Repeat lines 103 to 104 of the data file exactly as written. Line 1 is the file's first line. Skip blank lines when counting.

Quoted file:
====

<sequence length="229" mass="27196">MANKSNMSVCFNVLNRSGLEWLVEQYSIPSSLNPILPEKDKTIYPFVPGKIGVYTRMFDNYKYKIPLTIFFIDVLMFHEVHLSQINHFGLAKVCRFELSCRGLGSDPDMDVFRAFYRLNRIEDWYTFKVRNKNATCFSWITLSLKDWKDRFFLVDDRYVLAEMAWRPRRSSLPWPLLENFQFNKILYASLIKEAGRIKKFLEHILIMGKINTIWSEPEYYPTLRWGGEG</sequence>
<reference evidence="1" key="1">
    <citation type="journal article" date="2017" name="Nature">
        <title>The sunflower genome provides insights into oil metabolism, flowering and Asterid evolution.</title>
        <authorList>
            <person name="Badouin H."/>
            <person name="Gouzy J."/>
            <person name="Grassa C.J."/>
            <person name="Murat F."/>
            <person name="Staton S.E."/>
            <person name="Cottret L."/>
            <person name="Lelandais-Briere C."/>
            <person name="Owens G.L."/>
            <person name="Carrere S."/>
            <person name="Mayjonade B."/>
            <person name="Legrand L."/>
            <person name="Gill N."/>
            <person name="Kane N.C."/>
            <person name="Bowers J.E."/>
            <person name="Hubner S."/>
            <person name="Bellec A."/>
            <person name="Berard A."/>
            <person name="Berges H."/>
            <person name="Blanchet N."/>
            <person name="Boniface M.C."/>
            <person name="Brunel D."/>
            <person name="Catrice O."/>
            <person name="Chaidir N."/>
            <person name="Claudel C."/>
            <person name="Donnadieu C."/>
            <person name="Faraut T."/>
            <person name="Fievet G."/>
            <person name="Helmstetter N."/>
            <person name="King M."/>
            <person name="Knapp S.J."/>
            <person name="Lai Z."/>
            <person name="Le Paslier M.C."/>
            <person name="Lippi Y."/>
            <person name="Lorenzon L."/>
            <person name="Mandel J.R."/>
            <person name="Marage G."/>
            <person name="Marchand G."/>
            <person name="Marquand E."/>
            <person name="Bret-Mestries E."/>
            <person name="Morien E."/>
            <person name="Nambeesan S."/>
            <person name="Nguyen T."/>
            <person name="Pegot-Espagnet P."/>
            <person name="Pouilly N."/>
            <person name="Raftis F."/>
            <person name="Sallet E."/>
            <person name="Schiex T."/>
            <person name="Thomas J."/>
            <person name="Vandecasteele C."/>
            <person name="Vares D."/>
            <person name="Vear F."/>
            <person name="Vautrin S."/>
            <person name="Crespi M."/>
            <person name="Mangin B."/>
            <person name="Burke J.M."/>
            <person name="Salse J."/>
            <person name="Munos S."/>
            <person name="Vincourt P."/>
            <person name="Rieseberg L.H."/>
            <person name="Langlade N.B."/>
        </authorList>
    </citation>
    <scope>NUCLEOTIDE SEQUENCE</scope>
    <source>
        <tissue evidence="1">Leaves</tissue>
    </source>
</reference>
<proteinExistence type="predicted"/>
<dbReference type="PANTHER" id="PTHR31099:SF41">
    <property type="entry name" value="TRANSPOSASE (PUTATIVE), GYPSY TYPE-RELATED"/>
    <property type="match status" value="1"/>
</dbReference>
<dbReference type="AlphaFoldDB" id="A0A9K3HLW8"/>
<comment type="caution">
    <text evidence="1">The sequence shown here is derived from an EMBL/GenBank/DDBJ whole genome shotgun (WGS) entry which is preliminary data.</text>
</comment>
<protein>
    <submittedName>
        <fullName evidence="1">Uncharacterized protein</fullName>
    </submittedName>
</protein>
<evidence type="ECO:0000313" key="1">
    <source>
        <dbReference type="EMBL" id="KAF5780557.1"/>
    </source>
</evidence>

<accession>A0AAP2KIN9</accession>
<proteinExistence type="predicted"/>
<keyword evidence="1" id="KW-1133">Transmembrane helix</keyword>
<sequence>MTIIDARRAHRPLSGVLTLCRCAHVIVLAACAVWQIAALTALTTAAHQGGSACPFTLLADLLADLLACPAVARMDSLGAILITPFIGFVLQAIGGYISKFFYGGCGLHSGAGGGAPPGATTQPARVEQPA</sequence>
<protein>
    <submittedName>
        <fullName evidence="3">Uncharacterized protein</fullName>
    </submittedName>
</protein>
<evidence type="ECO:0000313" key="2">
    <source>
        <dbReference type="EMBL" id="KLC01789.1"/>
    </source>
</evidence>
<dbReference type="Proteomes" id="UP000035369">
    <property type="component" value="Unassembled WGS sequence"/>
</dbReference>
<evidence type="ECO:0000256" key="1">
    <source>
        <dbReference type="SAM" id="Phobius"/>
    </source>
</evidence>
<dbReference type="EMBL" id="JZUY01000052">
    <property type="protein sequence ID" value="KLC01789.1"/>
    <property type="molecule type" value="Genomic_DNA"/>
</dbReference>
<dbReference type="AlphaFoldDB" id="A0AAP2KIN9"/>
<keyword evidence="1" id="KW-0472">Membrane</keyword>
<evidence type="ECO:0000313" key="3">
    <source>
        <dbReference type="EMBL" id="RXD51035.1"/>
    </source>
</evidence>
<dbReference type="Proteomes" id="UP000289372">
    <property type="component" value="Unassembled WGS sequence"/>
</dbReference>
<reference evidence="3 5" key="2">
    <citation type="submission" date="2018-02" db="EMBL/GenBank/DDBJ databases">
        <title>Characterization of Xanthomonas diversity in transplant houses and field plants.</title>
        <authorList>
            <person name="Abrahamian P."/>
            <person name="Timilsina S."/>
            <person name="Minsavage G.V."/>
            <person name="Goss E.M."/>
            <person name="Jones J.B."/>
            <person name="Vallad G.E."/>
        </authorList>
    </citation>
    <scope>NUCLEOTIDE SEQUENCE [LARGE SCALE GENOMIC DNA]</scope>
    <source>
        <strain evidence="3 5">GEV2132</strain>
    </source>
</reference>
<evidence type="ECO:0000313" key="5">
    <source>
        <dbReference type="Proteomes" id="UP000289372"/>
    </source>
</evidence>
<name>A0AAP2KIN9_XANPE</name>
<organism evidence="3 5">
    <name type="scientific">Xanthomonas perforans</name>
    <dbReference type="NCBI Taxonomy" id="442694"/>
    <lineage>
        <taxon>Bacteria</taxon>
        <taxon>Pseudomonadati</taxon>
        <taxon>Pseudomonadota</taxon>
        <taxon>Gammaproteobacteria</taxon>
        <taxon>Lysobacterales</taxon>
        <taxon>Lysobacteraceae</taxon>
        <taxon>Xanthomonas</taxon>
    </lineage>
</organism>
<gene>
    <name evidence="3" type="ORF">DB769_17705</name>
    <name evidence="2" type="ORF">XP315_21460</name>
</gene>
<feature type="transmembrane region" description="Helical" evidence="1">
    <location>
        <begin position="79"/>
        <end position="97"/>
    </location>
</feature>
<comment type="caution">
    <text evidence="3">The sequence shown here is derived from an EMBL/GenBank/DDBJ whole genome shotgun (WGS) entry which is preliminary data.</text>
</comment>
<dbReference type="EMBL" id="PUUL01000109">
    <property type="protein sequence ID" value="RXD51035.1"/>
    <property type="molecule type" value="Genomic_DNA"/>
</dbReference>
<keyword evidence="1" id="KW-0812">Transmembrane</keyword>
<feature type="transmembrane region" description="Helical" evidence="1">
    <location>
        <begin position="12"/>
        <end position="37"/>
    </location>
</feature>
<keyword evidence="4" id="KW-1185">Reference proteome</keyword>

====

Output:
        <dbReference type="EMBL" id="KLC01789.1"/>
    </source>